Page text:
SOUTH ASIAN WOMEN IN KUWAIT: IDENTITY, SELF, AND THE POLITICS OF DIASPORA AND HOME-MAKING.
Burney, Seyyada Anaam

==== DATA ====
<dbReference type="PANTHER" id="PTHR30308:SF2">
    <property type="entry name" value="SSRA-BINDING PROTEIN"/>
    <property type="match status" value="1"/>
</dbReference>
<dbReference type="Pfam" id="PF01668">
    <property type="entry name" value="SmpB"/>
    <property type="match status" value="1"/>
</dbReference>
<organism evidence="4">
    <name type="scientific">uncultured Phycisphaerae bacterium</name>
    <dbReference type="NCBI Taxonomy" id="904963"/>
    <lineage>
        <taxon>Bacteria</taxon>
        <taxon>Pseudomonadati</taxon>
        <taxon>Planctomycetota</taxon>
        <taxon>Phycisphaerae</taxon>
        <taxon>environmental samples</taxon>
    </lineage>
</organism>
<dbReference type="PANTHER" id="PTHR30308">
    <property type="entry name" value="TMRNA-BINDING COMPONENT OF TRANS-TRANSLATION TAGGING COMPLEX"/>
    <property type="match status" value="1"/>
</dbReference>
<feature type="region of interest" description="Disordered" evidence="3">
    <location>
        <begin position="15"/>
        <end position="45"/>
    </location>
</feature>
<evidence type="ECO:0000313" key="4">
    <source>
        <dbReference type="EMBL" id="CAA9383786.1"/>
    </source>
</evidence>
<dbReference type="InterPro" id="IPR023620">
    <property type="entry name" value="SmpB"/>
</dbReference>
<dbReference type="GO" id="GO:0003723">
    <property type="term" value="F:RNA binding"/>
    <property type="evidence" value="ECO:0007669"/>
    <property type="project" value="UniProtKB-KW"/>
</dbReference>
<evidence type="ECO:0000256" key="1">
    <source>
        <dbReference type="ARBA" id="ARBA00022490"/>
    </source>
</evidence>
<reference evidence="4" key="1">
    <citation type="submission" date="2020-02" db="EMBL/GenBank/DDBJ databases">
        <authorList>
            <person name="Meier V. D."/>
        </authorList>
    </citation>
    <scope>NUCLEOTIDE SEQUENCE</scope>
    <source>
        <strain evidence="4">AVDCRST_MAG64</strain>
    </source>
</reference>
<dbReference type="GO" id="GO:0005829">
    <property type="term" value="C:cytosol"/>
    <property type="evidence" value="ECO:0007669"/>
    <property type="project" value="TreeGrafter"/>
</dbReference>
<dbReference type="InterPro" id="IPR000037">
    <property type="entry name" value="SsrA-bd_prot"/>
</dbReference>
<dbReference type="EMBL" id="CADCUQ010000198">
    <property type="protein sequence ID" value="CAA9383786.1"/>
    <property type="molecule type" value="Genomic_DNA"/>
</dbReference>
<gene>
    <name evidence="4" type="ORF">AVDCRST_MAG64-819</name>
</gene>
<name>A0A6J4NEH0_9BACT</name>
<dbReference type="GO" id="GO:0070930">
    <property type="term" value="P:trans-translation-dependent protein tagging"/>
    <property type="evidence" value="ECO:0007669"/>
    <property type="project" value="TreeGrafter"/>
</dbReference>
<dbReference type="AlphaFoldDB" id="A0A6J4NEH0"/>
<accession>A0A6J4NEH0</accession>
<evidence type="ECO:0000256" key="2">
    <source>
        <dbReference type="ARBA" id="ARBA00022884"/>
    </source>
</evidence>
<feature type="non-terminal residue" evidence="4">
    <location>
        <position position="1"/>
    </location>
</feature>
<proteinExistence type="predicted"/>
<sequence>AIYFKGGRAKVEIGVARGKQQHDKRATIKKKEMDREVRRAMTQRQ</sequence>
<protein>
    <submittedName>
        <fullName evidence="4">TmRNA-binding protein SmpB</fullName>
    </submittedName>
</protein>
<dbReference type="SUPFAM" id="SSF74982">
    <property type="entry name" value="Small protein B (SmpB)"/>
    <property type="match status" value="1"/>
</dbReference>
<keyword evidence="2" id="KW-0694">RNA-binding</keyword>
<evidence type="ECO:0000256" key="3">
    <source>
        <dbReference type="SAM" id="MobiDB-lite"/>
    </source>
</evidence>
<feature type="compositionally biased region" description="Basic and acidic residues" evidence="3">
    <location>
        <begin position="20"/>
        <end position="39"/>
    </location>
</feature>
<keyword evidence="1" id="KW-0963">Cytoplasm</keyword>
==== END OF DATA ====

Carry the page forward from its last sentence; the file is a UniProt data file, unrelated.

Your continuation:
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My thesis research explores the relationships between identity, a sense of self, and context among middle to upper class, South Asian women living in Kuwait. In particular, I examine how these women’s senses of self and identities are both products of place and discourse as well as productive of them. This is a multiscalar dynamic of women’s lives that is unrepresented in current literature on migration in Kuwait. The limited studies on Kuwait’s South Asian diaspora, Ghardezi (1991) and Arnold and Shah (1984) among them, are largely quantitative and unable to elucidate the intricacies of South Asian women’s lives because of their methodological limitations (Leonard, 2002). Such research’s resultant deferral to stereotypes of ‘dependency’ and passivity when describing South Asian home-makers silences these women and ignores the intricacies of their lived experiences in Kuwait. My research seeks to attend to this resounding methodological and topical gap by focusing on women’s individual narratives, and the diverse ways in which they enact, challenge, and (re)produce cultural discourses within the diasporic home. How, for instance, does the experience of diaspora alter perceptions and performances of self, social roles, and identity? From October 2012-January 2013, I used a mixed-method, multi-stage research design informed by geographical, feminist, and postcolonial epistemologies in order to respond to my central research questions. This 8 fieldwork revealed that a sense of self is both powerful and fragile, easily influenced by women’s contextual surroundings and yet, also easily disturbed by the fast-changing landscapes of modernity and globalization. Kuwaiti migration trends and policies constrain South Asian families in a position of ‘permanent temporariness,’ considering and treating them as temporary migrants even though many have lived there for more than 20 years. Nonetheless, South Asian women navigate these legal and discursive restrictions skillfully by employing a wealth of cultural knowledge in their everyday interactions and life’s work as “ethnomarkers,” ensuring the symbolic and lived continuity of their respective cultural practices and values through performances of their role as mothers (Huang, Teoh, and Yeo, 2012: 395). A sense of self, I argue, functions as a concept, process, and strategy, helping these women negotiate uncertainty by ordering their lives and the spaces around them. Indeed, South Asian women actively re-politicize diasporic spaces and, in particular, diasporic homes by articulating the self through performances of social and cultural discourses.